Shall we also reimpose the reserve clause? Major League Baseball as a draw exists because of the players, it is their skill, their talent that is being monetized to amazing degrees. They should have the power.

      • Curt Green 2 years ago

        And yet, if there were no owners, there would be no baseball. Employee’s in a regular business don’t have the power and they should not in baseball. In reality, they need each other and when both sides realize that it is a win-win. But that is in a perfect world.

        • kcmark 2 years ago

          You’re wrong — there are plenty of rich people that would love to own MLB teams. However, this is a closed club that only lets in the good old boys.

  6. Scott 2 years ago

    Fans spend billions of dollars and thousands of hours engaging with this product, only to be cheated by players like A-Rod out of a fair performance. And when people like him are caught and punished, we also deserve to know how and why it happened. MLB has a right to show the public the extent of what happened to make clear their case was not purely vindictive. Maybe the MLBPA should worry more about the conduct of its members and less about shielding them from the consequences OF their conduct.

    • BK 2 years ago

      How did they cheat you? Baseball is an entertainment product with rules in place to punish those that break them. You should be pissed at the MLB for arbitrarily deciding to circumvent the agreed upon rules to drag your sport through the mud week in and week out.

      If A-rod is given a 50 game suspension this case doesnt even make it to an arbitrator. This is complete an MLB farce where the major issue isnt cheating (because that was already agreed upon) it is process.

      • Scott 2 years ago

        The players that used PEDs cheated us out of seeing a fair competition. It is entertainment, but it is also a competition. And since players literally have nothing if they don’t have fan support, they have something of an obligation to repay fans with fairness and honesty. I have no trouble whatsoever watching the players that took that from us be dragged through the mud as a result.

        • BK 2 years ago

          So, that is why the players union and the owners sit down and try to create a system that punishes cheating of various degrees and build systems to prevent it through testing and admin moving forward. I get the anger toward A-rod here, but you are going to be pissed when the commissioner decides to levy a punishment that is out of line with the crime to your favorite team or player and then sites incidents like this as “discretion to prevent degradation of the sport.”

          If you demand the players be accountable, you should demand that the league be accountable in the same way. This is not that.

          • Curt Green 2 years ago

            Both were held accountable in 1995 when there was a 20% drop in attendance after cancelling the world series in 1994. Now THAT robbed the fans and drove me away from the game for 9 years. If people just stopped paying the prices to go to the games, then the power goes to the consumer. What is needed is a “fan union” to have organized strikes!

      • NoAZPhilsPhan 2 years ago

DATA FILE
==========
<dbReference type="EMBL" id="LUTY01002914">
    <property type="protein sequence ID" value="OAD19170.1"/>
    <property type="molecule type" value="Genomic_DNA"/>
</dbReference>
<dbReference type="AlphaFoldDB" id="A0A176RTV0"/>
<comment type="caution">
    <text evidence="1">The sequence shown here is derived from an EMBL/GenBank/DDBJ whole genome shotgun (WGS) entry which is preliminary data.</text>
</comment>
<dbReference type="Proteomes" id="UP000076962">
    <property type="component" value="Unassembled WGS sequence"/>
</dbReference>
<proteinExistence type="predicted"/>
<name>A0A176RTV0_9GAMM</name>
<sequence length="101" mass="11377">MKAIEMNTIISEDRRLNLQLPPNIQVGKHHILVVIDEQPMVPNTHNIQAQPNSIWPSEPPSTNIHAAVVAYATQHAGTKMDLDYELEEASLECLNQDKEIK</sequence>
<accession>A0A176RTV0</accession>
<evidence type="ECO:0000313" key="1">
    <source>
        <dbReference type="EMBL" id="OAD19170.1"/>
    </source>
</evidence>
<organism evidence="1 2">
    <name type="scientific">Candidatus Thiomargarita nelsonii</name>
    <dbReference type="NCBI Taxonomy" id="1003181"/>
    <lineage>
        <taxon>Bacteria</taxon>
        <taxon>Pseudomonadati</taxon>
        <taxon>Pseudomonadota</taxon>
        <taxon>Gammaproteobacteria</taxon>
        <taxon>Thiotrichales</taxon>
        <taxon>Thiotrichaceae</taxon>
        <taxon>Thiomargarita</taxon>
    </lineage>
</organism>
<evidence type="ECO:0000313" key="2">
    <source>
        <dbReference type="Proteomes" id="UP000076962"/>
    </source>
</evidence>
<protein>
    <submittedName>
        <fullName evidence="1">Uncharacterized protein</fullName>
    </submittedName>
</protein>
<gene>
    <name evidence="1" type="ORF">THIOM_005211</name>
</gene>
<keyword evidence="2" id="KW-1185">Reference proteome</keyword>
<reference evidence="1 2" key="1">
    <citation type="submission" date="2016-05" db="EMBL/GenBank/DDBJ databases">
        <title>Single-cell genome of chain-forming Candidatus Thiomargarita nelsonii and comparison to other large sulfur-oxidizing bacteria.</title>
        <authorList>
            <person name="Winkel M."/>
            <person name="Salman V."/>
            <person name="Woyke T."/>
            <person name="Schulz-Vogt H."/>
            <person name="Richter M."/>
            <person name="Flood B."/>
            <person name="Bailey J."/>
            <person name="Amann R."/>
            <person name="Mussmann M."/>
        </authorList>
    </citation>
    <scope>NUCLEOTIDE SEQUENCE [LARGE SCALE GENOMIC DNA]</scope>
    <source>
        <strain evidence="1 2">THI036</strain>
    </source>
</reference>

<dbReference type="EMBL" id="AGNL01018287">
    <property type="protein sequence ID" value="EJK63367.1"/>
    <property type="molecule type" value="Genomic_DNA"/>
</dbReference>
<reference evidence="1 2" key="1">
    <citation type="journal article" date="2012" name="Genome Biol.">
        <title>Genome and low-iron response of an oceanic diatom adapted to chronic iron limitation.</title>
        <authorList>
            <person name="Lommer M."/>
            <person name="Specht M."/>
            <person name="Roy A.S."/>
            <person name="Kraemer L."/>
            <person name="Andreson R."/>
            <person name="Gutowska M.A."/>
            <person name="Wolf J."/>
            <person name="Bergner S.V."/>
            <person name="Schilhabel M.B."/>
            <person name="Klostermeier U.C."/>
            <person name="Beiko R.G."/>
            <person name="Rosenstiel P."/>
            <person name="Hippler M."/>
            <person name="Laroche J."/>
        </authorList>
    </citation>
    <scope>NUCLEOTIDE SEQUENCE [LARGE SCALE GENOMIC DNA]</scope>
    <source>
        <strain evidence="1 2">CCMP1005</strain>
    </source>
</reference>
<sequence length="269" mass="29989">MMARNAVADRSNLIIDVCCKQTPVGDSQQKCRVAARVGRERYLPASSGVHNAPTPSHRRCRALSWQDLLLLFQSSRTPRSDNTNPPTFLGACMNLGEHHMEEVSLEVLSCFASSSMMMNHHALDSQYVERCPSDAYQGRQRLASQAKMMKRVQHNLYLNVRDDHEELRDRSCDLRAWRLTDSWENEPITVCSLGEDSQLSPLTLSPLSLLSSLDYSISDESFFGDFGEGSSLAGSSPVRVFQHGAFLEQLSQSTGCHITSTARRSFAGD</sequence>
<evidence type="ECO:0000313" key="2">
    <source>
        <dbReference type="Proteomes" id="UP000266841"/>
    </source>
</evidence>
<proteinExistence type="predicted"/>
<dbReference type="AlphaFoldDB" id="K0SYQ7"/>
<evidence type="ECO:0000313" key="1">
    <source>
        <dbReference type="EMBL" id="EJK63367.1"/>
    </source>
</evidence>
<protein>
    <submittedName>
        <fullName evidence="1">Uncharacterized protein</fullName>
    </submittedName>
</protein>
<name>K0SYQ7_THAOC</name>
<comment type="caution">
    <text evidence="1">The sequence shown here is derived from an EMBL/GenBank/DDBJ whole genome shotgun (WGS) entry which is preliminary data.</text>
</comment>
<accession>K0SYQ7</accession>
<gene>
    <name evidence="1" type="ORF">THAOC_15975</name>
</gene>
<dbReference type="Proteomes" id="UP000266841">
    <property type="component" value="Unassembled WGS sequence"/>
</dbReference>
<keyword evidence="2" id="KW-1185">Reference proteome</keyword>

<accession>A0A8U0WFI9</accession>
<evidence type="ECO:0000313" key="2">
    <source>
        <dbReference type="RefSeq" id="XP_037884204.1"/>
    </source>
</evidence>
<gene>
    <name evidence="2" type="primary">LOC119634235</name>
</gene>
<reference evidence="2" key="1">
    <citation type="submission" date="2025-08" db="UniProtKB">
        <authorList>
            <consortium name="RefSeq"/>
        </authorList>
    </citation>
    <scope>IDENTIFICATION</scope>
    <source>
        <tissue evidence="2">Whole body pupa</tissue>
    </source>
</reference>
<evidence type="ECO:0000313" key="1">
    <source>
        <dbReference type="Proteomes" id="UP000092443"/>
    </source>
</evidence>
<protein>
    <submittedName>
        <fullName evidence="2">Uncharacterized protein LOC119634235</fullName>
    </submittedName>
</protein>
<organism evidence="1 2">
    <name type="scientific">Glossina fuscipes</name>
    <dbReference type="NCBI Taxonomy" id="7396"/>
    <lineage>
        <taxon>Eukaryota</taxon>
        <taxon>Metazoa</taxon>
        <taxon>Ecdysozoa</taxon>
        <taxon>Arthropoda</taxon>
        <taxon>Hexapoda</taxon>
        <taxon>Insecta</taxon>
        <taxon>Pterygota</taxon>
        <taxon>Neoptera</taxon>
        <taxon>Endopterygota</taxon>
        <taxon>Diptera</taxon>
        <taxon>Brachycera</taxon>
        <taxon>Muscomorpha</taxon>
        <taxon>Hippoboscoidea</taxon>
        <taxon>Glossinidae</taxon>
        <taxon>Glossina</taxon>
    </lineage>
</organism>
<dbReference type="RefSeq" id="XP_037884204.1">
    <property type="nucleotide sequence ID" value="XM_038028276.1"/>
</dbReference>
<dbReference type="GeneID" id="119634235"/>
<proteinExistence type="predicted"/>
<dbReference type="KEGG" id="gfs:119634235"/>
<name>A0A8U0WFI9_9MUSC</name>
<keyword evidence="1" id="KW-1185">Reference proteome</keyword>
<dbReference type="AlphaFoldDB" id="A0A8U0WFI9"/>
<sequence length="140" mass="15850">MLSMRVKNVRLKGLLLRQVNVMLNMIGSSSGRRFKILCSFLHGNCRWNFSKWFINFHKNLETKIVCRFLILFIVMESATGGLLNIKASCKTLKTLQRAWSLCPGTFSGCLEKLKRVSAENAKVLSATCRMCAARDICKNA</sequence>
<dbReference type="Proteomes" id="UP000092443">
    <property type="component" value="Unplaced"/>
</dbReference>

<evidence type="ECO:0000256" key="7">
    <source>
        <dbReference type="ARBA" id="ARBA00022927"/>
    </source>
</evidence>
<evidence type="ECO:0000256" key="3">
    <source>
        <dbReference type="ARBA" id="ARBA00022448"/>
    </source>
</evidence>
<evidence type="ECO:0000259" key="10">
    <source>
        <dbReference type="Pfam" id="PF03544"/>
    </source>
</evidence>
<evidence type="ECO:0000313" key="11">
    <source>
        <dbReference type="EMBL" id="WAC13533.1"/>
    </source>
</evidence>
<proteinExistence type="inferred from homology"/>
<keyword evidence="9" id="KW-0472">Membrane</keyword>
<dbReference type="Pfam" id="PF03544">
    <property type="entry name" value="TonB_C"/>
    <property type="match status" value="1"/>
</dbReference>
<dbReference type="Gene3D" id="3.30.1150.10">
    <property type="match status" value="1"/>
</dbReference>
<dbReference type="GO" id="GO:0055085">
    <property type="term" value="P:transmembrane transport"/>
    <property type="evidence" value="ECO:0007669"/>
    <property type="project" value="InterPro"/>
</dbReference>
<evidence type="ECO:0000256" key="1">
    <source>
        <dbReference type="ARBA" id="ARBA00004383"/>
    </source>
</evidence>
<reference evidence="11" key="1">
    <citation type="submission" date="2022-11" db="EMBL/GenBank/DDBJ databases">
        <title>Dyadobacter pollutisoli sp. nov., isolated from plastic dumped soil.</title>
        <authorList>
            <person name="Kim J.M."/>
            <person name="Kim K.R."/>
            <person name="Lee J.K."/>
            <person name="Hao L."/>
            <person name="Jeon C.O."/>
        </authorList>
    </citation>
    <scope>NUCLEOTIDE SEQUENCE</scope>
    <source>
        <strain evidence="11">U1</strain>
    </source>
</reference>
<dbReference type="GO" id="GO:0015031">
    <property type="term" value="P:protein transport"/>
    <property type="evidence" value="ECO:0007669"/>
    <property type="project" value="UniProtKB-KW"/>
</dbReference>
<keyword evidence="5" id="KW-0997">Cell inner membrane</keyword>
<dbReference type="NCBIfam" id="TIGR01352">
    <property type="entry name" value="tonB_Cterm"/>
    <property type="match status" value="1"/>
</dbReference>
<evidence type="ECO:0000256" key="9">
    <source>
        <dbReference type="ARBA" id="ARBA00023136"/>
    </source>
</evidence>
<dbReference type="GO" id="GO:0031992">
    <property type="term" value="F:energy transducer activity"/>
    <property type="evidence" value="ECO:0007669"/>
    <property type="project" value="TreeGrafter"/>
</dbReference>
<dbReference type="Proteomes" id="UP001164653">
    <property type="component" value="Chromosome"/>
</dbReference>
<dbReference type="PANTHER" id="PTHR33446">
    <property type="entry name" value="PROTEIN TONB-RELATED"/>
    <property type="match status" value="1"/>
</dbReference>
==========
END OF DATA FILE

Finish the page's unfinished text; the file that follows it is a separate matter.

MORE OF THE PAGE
Explain how they circumvented the agreed upon rules. The agreed upon JDA, as well as the CBA, both have a “just cause” provision, The CBA clearly states that a player cannot interfere with an investigation (I am guessing Alex missed that day in class) and the independent arbitrator (hired and employed by the MLBPA and MLB equally) who heard all the testimony and viewed all the physical evidence agreed that there was “just cause”. If all Alex did was purchase PED’s like the others he would have received 50 games but he went well beyond that.

    • kcmark 2 years ago

      Feeling “cheated” because A-Rod juiced is like feeling cheated because you found out your favorite actress had plastic surgery.

  7. Dave 2 years ago

    60 Minutes is basically a paid PR program for anyone who wants some airtime. MLB is absolutely paying for the coverage to make A-Rod look as bad as possible and potentially tainting any witness pool by having as much “evidence” pre-determine his guilt in advance of any legal action on his part.

    It’s a smart move by MLB, especially seeing how 60 minutes is easily bought these days for whatever amount of coverage you want to buy.

    • Jerry Mandering 2 years ago

      You’re right, just in the last few months they had both the fake Benghazi witness and the hilariously inaccurate Clean Tech hatchet job. 60 Minutes no longer has any credibility.

  8. EndlessMikeJr 2 years ago

    Love how MLB is making PED’s the most important topic for fans and the public to be talking about when related to baseball.

    Besides the fact that Manfred conflict of interest as panel of the arbitration case Selig made the Steroid era and now took many star players who made baseball popular and throw them under the bus.

    Manfred and Selig want to come across as heroes and this interview damges the MLB brand even more.

    • NoAZPhilsPhan 2 years ago

      MLB did not make PED’s the issue. A-Rod, Braun and the other 12 caught with their hands in the testosterone jar did.

      • pft2 2 years ago

        Thanks to a media leak. The players passed MLB’s PED test.

    • Ryan 2 years ago

      I believe the Steroid Era in Baseball started before 1992 when Bud Selig became the commissioner of Major League Baseball.